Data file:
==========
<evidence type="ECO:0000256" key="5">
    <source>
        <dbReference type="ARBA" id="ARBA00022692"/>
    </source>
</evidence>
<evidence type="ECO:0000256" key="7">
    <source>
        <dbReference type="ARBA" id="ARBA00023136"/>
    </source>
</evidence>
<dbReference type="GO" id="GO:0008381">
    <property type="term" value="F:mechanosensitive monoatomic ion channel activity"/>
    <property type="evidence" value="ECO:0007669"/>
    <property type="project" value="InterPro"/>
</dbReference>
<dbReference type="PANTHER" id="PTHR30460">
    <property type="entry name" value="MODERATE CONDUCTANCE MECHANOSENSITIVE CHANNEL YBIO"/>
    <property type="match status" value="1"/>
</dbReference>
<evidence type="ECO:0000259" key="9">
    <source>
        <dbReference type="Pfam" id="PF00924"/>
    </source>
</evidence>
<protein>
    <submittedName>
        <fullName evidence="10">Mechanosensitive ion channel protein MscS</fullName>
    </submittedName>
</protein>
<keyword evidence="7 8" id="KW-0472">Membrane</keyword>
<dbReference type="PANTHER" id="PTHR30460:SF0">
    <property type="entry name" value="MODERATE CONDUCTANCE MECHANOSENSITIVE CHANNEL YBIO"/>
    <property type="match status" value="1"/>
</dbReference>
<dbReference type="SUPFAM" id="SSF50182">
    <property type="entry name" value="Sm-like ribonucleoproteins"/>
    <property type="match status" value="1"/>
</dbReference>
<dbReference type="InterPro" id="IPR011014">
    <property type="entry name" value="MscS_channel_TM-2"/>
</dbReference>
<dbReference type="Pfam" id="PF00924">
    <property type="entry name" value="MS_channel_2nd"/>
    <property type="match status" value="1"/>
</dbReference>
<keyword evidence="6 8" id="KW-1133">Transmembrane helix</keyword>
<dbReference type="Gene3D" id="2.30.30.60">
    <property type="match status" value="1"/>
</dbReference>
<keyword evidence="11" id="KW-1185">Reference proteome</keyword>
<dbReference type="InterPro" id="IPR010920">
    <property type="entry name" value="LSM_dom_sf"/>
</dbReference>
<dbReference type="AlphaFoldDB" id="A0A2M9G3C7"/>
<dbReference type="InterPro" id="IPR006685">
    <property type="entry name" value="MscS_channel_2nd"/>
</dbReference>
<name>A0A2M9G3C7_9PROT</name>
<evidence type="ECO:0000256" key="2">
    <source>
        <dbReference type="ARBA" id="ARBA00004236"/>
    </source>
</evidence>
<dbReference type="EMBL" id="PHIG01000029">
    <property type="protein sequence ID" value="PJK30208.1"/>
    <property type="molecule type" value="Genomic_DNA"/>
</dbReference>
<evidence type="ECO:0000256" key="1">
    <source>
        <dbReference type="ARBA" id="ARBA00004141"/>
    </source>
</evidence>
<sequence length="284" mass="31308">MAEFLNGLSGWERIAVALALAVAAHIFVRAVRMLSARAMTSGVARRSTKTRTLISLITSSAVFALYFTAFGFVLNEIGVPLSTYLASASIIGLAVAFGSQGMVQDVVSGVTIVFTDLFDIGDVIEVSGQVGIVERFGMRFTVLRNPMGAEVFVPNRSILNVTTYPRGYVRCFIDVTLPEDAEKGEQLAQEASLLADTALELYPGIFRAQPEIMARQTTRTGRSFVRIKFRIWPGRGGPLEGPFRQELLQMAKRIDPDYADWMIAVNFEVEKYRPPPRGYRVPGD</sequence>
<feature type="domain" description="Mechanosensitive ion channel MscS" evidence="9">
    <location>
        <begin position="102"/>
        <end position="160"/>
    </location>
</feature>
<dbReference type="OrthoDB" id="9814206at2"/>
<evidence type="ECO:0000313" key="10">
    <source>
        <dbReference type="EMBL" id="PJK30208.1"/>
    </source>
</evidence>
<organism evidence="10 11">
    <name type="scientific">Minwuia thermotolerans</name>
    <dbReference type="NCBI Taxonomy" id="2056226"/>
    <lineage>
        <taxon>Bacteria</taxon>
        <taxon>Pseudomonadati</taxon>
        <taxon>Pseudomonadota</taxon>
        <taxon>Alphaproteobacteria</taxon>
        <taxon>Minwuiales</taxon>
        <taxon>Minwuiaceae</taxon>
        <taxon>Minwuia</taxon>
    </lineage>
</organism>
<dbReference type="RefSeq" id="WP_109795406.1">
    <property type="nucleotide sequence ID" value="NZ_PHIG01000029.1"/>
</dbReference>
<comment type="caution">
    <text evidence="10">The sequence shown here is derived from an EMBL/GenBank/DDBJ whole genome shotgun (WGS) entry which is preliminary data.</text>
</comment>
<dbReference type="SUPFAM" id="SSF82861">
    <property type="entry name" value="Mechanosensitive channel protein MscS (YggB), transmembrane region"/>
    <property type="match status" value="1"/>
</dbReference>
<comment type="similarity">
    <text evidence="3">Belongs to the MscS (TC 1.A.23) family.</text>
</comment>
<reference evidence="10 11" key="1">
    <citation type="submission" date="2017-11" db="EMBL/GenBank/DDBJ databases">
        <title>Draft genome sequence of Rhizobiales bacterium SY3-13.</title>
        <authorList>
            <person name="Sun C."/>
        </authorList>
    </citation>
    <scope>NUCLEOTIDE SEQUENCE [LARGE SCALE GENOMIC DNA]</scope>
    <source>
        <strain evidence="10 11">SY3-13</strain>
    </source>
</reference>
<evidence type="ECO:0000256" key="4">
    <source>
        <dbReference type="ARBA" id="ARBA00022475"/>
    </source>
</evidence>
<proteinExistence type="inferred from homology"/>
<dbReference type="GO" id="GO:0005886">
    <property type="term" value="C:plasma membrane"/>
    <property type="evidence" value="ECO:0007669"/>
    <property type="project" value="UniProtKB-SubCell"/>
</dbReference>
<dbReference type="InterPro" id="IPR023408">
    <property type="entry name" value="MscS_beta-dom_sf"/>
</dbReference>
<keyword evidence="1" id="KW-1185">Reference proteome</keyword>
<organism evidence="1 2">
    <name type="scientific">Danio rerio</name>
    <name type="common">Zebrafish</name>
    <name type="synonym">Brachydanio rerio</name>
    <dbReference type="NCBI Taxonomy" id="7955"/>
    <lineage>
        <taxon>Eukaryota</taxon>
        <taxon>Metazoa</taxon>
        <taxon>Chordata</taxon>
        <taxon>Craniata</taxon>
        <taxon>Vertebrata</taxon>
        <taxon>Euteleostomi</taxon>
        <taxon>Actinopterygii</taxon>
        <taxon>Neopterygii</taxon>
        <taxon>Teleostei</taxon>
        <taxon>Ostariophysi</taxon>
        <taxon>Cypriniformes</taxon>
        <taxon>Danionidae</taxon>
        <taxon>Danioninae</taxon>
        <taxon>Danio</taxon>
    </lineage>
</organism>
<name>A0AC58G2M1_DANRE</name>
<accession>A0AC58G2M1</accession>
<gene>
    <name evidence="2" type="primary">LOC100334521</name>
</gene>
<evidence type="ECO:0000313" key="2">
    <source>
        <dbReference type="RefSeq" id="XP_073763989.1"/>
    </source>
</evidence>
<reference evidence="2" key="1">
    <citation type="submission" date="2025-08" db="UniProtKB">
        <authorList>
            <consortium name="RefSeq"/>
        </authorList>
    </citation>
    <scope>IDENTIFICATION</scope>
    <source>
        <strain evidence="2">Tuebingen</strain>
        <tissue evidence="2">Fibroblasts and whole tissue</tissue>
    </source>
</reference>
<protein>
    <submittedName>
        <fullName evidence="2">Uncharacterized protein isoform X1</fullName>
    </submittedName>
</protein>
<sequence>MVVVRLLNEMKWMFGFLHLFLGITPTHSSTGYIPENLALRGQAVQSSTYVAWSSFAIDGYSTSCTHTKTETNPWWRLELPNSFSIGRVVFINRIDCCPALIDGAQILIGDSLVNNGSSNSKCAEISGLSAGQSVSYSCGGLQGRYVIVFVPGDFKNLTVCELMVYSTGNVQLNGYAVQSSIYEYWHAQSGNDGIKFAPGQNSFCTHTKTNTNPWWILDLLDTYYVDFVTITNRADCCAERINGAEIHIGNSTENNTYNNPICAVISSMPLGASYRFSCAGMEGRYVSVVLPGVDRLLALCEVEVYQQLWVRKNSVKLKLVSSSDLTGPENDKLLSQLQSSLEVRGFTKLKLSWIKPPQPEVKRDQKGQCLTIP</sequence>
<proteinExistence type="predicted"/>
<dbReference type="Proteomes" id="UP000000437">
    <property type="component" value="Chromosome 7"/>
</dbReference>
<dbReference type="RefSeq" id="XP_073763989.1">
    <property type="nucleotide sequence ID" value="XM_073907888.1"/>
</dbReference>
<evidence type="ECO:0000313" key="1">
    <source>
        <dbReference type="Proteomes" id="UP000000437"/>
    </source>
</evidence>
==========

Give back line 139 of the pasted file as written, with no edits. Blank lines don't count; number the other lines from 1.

<organism evidence="1 2">